Trent Reznor Promises “Sexy” Nine Inch Nails European Tour

Nine Inch Nails return to Europe to promote 2013's Hesitation Marks album next month...and Trent Reznor is rather excited. “Fuck you, wait 'til you see this!” he roars.

What was it that made you resurrect Nine Inch Nails?

It really wasn’t part of a plan. I’d taken some time off from Nine Inch Nails because it felt like I’m not sure what to do with it any more: I’ve done it, and I think I’ve done it well, and rather than grind it into milking it for everything it’s worth and it becoming a nostalgic career thing, let’s try some new shit.”

So why return under the NIN banner?

“Well, I think, after doing the film stuff, I started thinking about putting myself back in the spotlight and writing some music, like, let’s see if it fits under the heading of Nine Inch Nails. What I started experimenting with _did__ _feel like an advancement of what Nine Inch Nails could be. Not thinking about world tours, I started writing a collection of songs, which became an album, then inevitably the talk comes up, ‘Would you like to tour?‘”

The production on your recent tours looks huge! What can we expect to see? Will it all be coming over [to Europe]?

“That’s a good question. What we’re doing right now is trying to keep every aspect of the tour feeling a little bit different. Let me explain it better: a year or so ago we committed to tour for a year, which would be the end of last summer through the fall of this year. And what’s different this time is trying to break it up so that each leg of the tour is a mini-tour. There’s a couple of reasons: it feels to me like, with file sharing and YouTube and every festival being web-cast around the world, that people have a lot more access than they used to have. If I played in Columbus, Ohio, it would happen in Columbus and the few thousand people there saw it and the rest of the world didn’t know or care. Now, through message boards and Twitter and everything else, it feels like someone’s spoiling the ending every night. No matter what I do, someone already knows that happened last night. So we made each leg its own thing, and the other side effect of that is that it makes it interesting for us because, believe it or not, it can start to fall into a routine, as much as you fight that and as great as it is to be on stage. When we build an incredibly elaborate production like the one we just did in the States, the consequence of that can be that, because it has a rigid reveal and moves from one place to another, almost like the plot line to a film, it also tends to be kind of rigid like a film, it can’t start at the end, and then the set list becomes fairly static. That’s a recipe for how to become stale as a performer.”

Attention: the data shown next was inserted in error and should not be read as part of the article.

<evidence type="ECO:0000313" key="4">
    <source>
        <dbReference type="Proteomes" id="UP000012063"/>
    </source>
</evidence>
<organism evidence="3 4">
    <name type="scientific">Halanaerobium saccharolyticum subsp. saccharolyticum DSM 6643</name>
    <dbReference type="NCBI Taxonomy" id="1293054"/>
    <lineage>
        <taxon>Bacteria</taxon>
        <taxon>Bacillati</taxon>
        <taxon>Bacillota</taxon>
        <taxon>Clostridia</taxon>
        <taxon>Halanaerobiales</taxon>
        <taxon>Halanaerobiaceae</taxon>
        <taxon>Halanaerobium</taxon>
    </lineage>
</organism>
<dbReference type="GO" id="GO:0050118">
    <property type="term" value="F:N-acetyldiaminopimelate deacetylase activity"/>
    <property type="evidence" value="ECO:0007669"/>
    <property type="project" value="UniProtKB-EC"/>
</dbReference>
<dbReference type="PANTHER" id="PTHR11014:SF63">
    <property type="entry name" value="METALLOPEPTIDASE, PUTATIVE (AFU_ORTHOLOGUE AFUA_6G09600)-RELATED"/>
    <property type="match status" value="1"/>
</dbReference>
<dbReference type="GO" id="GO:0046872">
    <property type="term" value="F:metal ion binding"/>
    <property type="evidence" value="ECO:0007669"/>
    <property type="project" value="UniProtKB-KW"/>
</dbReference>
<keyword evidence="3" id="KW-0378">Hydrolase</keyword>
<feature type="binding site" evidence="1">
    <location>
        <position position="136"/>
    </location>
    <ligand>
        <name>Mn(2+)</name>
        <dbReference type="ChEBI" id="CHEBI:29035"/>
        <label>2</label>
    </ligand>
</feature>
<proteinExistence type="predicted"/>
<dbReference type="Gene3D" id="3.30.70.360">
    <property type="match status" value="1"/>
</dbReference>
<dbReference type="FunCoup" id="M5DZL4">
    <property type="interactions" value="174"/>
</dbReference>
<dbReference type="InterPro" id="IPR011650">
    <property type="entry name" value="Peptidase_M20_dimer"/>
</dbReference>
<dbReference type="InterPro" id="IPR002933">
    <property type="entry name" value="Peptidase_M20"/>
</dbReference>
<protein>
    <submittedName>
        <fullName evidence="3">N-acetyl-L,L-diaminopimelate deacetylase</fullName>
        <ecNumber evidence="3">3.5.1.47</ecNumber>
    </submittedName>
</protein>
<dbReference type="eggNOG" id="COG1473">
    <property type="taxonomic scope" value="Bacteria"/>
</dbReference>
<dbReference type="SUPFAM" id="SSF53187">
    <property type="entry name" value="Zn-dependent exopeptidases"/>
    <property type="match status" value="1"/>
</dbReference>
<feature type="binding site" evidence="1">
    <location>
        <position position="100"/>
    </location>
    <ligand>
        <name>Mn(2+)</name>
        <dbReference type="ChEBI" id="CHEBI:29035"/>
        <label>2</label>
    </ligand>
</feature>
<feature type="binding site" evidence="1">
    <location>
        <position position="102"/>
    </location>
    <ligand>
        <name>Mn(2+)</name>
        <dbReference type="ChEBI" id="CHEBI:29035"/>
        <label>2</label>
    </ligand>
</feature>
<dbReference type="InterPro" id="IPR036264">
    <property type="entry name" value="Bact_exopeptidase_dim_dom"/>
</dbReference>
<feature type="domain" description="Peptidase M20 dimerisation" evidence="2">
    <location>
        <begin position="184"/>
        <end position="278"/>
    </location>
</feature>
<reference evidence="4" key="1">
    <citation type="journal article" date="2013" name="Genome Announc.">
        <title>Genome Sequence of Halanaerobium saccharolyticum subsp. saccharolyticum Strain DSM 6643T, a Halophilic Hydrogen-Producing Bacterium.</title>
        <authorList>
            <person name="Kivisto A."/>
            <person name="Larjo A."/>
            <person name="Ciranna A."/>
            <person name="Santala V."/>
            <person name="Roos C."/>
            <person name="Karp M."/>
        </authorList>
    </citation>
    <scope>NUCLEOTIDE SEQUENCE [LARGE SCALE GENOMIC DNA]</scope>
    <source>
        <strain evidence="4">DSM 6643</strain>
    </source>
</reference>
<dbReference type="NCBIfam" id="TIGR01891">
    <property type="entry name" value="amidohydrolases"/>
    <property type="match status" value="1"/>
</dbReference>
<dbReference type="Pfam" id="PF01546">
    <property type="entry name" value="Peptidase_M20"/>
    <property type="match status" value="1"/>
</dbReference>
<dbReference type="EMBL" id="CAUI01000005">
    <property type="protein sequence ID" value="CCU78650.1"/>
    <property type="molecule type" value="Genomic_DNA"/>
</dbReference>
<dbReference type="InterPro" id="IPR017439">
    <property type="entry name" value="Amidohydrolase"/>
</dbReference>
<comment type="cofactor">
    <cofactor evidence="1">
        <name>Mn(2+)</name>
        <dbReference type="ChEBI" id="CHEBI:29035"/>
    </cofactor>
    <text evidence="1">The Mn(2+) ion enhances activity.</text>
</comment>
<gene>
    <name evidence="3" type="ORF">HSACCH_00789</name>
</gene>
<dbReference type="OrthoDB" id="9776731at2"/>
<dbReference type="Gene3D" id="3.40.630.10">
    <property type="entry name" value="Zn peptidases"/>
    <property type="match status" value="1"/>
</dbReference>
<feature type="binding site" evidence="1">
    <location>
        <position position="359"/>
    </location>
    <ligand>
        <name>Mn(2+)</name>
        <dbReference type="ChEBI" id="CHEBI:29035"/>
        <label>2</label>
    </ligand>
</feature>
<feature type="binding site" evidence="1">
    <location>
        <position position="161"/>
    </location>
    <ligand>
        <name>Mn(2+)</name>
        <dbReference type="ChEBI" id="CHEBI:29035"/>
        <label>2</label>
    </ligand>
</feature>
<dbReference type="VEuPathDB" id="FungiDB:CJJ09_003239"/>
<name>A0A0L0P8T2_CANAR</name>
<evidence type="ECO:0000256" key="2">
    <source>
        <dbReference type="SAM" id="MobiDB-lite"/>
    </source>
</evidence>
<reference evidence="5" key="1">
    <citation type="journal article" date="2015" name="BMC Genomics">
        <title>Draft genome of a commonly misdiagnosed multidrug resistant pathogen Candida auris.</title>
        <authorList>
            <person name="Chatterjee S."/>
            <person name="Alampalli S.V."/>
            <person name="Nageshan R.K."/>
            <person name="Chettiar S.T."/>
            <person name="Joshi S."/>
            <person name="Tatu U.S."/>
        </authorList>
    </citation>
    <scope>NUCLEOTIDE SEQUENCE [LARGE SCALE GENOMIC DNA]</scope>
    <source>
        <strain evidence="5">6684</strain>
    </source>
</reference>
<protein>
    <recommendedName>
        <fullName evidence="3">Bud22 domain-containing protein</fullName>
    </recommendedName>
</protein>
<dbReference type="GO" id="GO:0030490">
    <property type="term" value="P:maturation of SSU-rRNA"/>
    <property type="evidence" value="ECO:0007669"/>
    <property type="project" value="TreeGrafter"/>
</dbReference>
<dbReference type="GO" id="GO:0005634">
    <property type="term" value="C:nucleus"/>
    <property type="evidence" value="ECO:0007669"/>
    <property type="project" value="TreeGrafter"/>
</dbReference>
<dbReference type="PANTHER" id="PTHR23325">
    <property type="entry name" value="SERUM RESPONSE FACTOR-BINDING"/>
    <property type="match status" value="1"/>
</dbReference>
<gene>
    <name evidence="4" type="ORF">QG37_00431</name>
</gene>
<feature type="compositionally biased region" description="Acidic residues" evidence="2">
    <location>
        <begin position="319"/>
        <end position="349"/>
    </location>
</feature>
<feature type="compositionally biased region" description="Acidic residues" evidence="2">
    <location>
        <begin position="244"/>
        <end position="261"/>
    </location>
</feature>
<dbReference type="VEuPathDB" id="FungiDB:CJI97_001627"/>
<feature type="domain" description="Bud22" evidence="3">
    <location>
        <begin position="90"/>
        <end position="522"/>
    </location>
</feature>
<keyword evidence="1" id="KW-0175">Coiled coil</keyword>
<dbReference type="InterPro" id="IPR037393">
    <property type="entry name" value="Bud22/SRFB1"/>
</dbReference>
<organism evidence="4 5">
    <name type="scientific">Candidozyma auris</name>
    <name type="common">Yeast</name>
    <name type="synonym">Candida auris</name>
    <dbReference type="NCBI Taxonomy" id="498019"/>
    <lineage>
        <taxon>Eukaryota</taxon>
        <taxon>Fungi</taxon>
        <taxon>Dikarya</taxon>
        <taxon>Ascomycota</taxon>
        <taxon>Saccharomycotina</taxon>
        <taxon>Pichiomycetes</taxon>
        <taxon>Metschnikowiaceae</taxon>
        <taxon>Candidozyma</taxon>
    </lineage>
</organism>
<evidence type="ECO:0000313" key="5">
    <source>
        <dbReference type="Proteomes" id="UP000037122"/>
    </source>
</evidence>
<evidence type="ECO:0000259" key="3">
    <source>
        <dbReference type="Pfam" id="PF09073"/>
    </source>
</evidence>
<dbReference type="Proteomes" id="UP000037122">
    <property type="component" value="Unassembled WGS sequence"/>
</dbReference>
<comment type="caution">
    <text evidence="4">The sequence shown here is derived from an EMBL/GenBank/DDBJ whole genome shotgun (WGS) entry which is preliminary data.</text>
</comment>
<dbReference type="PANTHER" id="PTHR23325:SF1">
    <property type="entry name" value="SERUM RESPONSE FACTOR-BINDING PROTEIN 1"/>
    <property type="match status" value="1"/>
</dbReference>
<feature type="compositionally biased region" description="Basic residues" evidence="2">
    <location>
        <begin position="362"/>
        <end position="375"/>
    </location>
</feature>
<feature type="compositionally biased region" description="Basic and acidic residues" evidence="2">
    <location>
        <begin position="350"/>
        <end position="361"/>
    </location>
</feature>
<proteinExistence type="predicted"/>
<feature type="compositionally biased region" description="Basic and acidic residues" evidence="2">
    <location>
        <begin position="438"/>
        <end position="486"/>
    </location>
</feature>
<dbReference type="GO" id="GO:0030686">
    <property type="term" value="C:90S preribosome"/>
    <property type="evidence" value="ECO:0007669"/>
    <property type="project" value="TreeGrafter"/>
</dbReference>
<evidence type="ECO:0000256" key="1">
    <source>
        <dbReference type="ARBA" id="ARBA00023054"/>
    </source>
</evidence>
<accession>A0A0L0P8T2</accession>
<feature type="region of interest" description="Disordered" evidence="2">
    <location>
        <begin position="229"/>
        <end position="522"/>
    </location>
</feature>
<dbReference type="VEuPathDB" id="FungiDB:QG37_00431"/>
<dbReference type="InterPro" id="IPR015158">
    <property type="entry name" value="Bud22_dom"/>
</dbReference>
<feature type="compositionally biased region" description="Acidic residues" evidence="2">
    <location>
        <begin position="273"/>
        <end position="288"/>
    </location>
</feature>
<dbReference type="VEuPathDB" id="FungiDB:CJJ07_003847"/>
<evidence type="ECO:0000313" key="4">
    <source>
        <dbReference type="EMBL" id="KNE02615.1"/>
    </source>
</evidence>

How accurately do your visions for a show come to life? Are they always as you imagined them?

“Usually not! It’s one thing to think about how you want to present things production-wise, looking at renderings of things, but it really is just a couple of weeks of production rehearsal. Everything’s in a room and the band’s there, and you get to feel the music live and you get to see it. Things don’t look the way you thought they would, but you generally end up in a place that’s more interesting _because__ _it doesn’t look how you thought it would. It’s always tense, right up to the first second of the first song.”

Are you working on any new music right now?

“I’m scoring a new David Fincher film right now. He’s got a film coming out, Gone Girl, that Alex and I started working on a few months ago. We’re kind of doing that behind the scenes on this tour. But at the moment I’m feeling inspired and that’s the only key ingredient to why I would do anything.”

How long can we realistically expect this Nine Inch Nails run to last? And what affects those decisions?